My new friend, the Great Hammerhead.
by Chris Parsons
Last Friday, I played hooky and went diving. My choice of camera is often dictated by my work, but on this Friday, I was just shooting for fun, and could pick just about any camera that Nauticam has a housing for. I chose the Canon 7D Mark II. I think it was an ideal choice, and I want to take a few minutes here to explain why and share a few images.
One of her closer passes.
I like SLR's. I much prefer shooting an SLR over just about any camera for most work. This goes against the current trend and internet narrative. Maybe SLR's are old school. But it is my experience that someone shooting an SLR will "nail" the shot considerably more often than shooting with other camera types. That's my opinion. Note that I like to call a camera like the Nikon D810 or Canon 7D Mark II an SLR, not a DSLR. The D in DSLR stands for digital, and that D is pretty much redundant these days. So for me, I'd use SLR for Digital SLR and Film SLR for one that takes film. If you want to call them DLSR, that is fine by me.
The hammer shows up.
I'll talk more about SLR's in general, and go into more detail about what I like about them, in my next installment. But for today, I want to talk about my dives on Friday, and why 7DII was the camera I wanted. The dives were slated to be at depths of around 70-100 feet and I was guessing we'd have about 40 feet of visibility, so less than ideal lighting conditions, especially for acquiring focus. It was to be a sharky dive, and while sharks don't move super fast, they are always moving. And with any luck, they would be moving towards me, which can make getting in-focus shots that much more difficult.
The 12 shots leading up to the one on the right. The camera can shoot up to 10 frames per second.
With the 7DII, you can tune how fast the camera shoots in drive mode. Really useful for underwater as you can match the camera to the strobe.
It's all about the glass... I've always believed that the lens is as or more important than the camera. With underwater photography, the lens choice is key to the look of the image. For this day, I chose the Canon EF-S 10-22mm, which is a very wide angle rectilinear zoom lens. Rectilinear means that straight lines stay straight, as opposed to a fisheye lens which distorts the image with the fisheye look. A fisheye is great for many underwater shots, especially reef scenics, but for sharks I don't like the look (makes them look like a puffy clown), and prefer the rectilinear. The 10-22mm also has a nice zoom range and a little more "reach" if the subjects won't come close. Given the correct dome and spacing, the 10-22mm, despite not being a particularly expensive lens, is a really solid performer underwater.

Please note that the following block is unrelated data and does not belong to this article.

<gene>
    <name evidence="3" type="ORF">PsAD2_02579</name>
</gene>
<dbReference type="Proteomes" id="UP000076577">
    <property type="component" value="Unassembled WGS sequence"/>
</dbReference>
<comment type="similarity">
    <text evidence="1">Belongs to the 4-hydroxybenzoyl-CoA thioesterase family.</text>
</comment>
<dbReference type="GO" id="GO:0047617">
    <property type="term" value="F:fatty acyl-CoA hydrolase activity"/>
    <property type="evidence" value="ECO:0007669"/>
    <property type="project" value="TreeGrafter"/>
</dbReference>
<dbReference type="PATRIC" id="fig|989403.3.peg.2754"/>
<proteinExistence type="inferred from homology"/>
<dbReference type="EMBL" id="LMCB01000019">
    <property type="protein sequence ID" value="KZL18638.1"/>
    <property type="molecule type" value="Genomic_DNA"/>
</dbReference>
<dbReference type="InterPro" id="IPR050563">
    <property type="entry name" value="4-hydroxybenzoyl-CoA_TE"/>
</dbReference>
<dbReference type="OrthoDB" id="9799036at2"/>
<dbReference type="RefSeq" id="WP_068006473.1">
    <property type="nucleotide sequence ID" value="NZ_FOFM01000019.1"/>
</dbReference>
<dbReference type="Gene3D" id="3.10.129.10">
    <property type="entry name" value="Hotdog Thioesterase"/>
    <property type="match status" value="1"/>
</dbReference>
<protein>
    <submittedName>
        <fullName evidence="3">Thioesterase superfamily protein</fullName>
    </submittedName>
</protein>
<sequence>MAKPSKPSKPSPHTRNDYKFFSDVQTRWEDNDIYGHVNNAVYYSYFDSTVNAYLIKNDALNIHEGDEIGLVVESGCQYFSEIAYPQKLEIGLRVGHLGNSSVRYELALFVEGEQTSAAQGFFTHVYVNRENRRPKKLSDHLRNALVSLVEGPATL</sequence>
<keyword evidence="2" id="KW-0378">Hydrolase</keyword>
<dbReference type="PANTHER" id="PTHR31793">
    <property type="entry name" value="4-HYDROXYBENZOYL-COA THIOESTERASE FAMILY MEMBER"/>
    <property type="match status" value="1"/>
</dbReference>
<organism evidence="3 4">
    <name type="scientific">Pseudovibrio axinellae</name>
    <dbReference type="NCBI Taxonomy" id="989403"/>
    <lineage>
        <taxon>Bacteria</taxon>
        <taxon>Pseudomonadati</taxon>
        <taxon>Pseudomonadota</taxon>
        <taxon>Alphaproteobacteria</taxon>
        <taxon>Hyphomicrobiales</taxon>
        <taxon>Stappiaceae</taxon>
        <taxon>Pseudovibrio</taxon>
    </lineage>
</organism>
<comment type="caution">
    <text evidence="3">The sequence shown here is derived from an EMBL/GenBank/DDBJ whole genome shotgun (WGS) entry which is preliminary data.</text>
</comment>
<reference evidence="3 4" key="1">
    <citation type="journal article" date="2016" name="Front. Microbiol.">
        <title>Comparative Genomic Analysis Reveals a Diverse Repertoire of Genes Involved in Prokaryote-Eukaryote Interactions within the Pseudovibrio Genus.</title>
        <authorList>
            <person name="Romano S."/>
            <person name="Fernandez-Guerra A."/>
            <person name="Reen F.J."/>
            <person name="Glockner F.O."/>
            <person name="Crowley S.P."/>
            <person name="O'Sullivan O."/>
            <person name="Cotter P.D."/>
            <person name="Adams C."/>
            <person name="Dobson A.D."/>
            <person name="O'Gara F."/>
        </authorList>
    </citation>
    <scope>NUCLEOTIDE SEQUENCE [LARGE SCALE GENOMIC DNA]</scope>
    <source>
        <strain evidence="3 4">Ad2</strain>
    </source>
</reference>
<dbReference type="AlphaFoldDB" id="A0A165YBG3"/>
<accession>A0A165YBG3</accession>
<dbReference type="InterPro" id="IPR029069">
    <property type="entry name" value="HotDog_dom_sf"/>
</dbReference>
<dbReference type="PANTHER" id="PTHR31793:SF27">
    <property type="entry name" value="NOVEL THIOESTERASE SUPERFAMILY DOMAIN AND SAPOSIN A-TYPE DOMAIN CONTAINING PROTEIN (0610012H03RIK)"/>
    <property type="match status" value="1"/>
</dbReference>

If it looks like this shark is smiling, I think she is. She's imitating me, because I had a huge smile on my face during the encounter.
We did 3 dives, and had a great outing. As it turned out though, the day saved the best for last. The last 10 minutes of the 3rd dive turned out to be very memorable, and I was really glad I had the 7D Mark II with me. As we ascended up in open water to about 30 feet, a Great Hammerhead decided to join us. It stayed around for about 10 minutes total, but during the last 5 minutes, there were only two other divers in the water with me. At that time, this shark decided that I was the most interesting this in the water, and repeatedly started making very close passes. I was diving a rebreather, and I think part of the reason she chose me was the lack of bubbles. In any case, she and I became very good friends during that 5 minutes. I didn't feel that she was being aggressive, but just wanted to check me out to see if I had any bait for her (I did not).
This is shot at about 85 feet deep. Not a ton of light down there, but the 7DII is definitely capable. This was shot at 1/125, f/6.4 ISO400. Inon strobes set at around 2 stops down from full power. I'd preferred to shoot this at 1/250, but something has to give with there being less light.
And autofocus... As I mentioned, having the shark swimming towards me made focusing difficult, but the 7DII, with it's remarkably fast and accurate autofocus, came through. I flipped the camera into high speed drive mode, and rattled off a huge number of shots. In reviewing them, I am amazed at how many were in sharp focus. The camera performed impressively well, in my opinion. And it almost goes without saying that the Nauticam housing made it all easy. Because I was spinning around in different directions, sometimes shooting up into the sun, and sometimes down into the dark, I was changing setting (shutter speed, aperture and ISO) a lot. The housing fit like a glove and I was able to make those changes on the fly without removing my eye from the viewfinder.
We had a couple of Tiger Sharks too. Same day, just using aperture and shutter speed to make it look darker.
Bottom line: the 7DII was the right choice for me on that dive. I'm not saying I couldn't have gotten similar shots with a mirrorless camera... but my experience says that I got more quality/in-focus shots with the SLR. Tomorrow I will write up some more on the SLR in general, including some thoughts on traveling with one, macro, and more.
A Nurse Shark coming in to check on the action.
Click here for part 2 of this article.